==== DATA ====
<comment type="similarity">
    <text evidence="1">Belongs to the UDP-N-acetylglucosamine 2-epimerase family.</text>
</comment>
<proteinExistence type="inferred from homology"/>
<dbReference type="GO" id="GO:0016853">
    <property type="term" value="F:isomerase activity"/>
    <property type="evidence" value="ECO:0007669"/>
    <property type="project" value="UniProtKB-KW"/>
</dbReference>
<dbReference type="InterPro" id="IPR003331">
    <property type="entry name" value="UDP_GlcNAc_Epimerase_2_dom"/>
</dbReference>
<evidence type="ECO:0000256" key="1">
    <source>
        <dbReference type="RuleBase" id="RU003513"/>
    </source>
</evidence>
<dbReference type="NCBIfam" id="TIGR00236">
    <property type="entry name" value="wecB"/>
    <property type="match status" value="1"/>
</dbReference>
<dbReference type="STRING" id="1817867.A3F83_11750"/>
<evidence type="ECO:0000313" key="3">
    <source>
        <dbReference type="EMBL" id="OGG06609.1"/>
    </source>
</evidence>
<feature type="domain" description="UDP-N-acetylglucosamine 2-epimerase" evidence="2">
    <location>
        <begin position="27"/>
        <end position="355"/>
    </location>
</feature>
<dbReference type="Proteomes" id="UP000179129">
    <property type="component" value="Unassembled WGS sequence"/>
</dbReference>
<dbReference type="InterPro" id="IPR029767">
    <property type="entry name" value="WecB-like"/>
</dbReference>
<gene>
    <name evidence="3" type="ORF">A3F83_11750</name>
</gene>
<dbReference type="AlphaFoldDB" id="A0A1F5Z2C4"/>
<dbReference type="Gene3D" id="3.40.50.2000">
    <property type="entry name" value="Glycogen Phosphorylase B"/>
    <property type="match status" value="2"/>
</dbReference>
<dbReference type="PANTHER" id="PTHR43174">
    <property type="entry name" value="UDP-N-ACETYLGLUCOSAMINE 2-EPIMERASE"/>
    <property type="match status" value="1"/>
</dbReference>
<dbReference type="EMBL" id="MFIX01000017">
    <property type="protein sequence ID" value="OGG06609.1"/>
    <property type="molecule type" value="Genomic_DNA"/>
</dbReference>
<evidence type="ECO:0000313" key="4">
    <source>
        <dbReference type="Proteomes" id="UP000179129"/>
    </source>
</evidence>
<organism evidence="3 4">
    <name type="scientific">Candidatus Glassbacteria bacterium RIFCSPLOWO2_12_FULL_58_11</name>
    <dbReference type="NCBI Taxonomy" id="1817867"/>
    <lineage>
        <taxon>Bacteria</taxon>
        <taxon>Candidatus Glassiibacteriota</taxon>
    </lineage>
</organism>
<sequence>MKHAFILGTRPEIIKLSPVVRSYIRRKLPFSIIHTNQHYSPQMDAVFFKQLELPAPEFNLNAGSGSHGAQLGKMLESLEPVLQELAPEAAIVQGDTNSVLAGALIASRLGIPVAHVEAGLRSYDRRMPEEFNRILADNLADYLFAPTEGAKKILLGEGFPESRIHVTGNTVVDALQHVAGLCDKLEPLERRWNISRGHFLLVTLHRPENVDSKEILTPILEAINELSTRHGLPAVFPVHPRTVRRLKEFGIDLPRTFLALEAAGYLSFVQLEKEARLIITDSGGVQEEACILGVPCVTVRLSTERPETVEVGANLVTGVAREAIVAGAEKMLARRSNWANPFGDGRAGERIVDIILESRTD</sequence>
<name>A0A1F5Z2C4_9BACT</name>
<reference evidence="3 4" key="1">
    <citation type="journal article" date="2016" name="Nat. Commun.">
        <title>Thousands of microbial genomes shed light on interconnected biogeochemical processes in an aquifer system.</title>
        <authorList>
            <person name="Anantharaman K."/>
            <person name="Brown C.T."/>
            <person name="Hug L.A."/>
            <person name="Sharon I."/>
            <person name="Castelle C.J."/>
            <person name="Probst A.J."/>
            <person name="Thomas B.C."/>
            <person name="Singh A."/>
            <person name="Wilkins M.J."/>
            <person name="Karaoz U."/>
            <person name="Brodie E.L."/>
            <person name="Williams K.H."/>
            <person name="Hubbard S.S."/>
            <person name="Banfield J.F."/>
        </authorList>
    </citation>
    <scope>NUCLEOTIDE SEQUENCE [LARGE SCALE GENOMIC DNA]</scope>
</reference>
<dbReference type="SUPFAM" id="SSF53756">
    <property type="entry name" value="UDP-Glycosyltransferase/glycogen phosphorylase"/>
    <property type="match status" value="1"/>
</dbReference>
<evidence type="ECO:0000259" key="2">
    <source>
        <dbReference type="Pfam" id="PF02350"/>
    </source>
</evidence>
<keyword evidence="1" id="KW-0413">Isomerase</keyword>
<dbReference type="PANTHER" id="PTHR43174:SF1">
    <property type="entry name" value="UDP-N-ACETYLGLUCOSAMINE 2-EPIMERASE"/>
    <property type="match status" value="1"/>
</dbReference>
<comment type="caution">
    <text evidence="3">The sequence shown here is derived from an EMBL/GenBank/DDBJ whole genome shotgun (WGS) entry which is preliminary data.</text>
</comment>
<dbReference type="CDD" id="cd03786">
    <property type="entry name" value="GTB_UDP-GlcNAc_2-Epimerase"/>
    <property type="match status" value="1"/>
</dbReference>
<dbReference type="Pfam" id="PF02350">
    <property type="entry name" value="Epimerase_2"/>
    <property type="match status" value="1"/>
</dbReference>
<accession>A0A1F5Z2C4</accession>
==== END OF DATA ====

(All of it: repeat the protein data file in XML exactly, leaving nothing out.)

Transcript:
<comment type="similarity">
    <text evidence="1">Belongs to the UDP-N-acetylglucosamine 2-epimerase family.</text>
</comment>
<proteinExistence type="inferred from homology"/>
<dbReference type="GO" id="GO:0016853">
    <property type="term" value="F:isomerase activity"/>
    <property type="evidence" value="ECO:0007669"/>
    <property type="project" value="UniProtKB-KW"/>
</dbReference>
<dbReference type="InterPro" id="IPR003331">
    <property type="entry name" value="UDP_GlcNAc_Epimerase_2_dom"/>
</dbReference>
<evidence type="ECO:0000256" key="1">
    <source>
        <dbReference type="RuleBase" id="RU003513"/>
    </source>
</evidence>
<dbReference type="NCBIfam" id="TIGR00236">
    <property type="entry name" value="wecB"/>
    <property type="match status" value="1"/>
</dbReference>
<dbReference type="STRING" id="1817867.A3F83_11750"/>
<evidence type="ECO:0000313" key="3">
    <source>
        <dbReference type="EMBL" id="OGG06609.1"/>
    </source>
</evidence>
<feature type="domain" description="UDP-N-acetylglucosamine 2-epimerase" evidence="2">
    <location>
        <begin position="27"/>
        <end position="355"/>
    </location>
</feature>
<dbReference type="Proteomes" id="UP000179129">
    <property type="component" value="Unassembled WGS sequence"/>
</dbReference>
<dbReference type="InterPro" id="IPR029767">
    <property type="entry name" value="WecB-like"/>
</dbReference>
<gene>
    <name evidence="3" type="ORF">A3F83_11750</name>
</gene>
<dbReference type="AlphaFoldDB" id="A0A1F5Z2C4"/>
<dbReference type="Gene3D" id="3.40.50.2000">
    <property type="entry name" value="Glycogen Phosphorylase B"/>
    <property type="match status" value="2"/>
</dbReference>
<dbReference type="PANTHER" id="PTHR43174">
    <property type="entry name" value="UDP-N-ACETYLGLUCOSAMINE 2-EPIMERASE"/>
    <property type="match status" value="1"/>
</dbReference>
<dbReference type="EMBL" id="MFIX01000017">
    <property type="protein sequence ID" value="OGG06609.1"/>
    <property type="molecule type" value="Genomic_DNA"/>
</dbReference>
<evidence type="ECO:0000313" key="4">
    <source>
        <dbReference type="Proteomes" id="UP000179129"/>
    </source>
</evidence>
<organism evidence="3 4">
    <name type="scientific">Candidatus Glassbacteria bacterium RIFCSPLOWO2_12_FULL_58_11</name>
    <dbReference type="NCBI Taxonomy" id="1817867"/>
    <lineage>
        <taxon>Bacteria</taxon>
        <taxon>Candidatus Glassiibacteriota</taxon>
    </lineage>
</organism>
<sequence>MKHAFILGTRPEIIKLSPVVRSYIRRKLPFSIIHTNQHYSPQMDAVFFKQLELPAPEFNLNAGSGSHGAQLGKMLESLEPVLQELAPEAAIVQGDTNSVLAGALIASRLGIPVAHVEAGLRSYDRRMPEEFNRILADNLADYLFAPTEGAKKILLGEGFPESRIHVTGNTVVDALQHVAGLCDKLEPLERRWNISRGHFLLVTLHRPENVDSKEILTPILEAINELSTRHGLPAVFPVHPRTVRRLKEFGIDLPRTFLALEAAGYLSFVQLEKEARLIITDSGGVQEEACILGVPCVTVRLSTERPETVEVGANLVTGVAREAIVAGAEKMLARRSNWANPFGDGRAGERIVDIILESRTD</sequence>
<name>A0A1F5Z2C4_9BACT</name>
<reference evidence="3 4" key="1">
    <citation type="journal article" date="2016" name="Nat. Commun.">
        <title>Thousands of microbial genomes shed light on interconnected biogeochemical processes in an aquifer system.</title>
        <authorList>
            <person name="Anantharaman K."/>
            <person name="Brown C.T."/>
            <person name="Hug L.A."/>
            <person name="Sharon I."/>
            <person name="Castelle C.J."/>
            <person name="Probst A.J."/>
            <person name="Thomas B.C."/>
            <person name="Singh A."/>
            <person name="Wilkins M.J."/>
            <person name="Karaoz U."/>
            <person name="Brodie E.L."/>
            <person name="Williams K.H."/>
            <person name="Hubbard S.S."/>
            <person name="Banfield J.F."/>
        </authorList>
    </citation>
    <scope>NUCLEOTIDE SEQUENCE [LARGE SCALE GENOMIC DNA]</scope>
</reference>
<dbReference type="SUPFAM" id="SSF53756">
    <property type="entry name" value="UDP-Glycosyltransferase/glycogen phosphorylase"/>
    <property type="match status" value="1"/>
</dbReference>
<evidence type="ECO:0000259" key="2">
    <source>
        <dbReference type="Pfam" id="PF02350"/>
    </source>
</evidence>
<keyword evidence="1" id="KW-0413">Isomerase</keyword>
<dbReference type="PANTHER" id="PTHR43174:SF1">
    <property type="entry name" value="UDP-N-ACETYLGLUCOSAMINE 2-EPIMERASE"/>
    <property type="match status" value="1"/>
</dbReference>
<comment type="caution">
    <text evidence="3">The sequence shown here is derived from an EMBL/GenBank/DDBJ whole genome shotgun (WGS) entry which is preliminary data.</text>
</comment>
<dbReference type="CDD" id="cd03786">
    <property type="entry name" value="GTB_UDP-GlcNAc_2-Epimerase"/>
    <property type="match status" value="1"/>
</dbReference>
<dbReference type="Pfam" id="PF02350">
    <property type="entry name" value="Epimerase_2"/>
    <property type="match status" value="1"/>
</dbReference>
<accession>A0A1F5Z2C4</accession>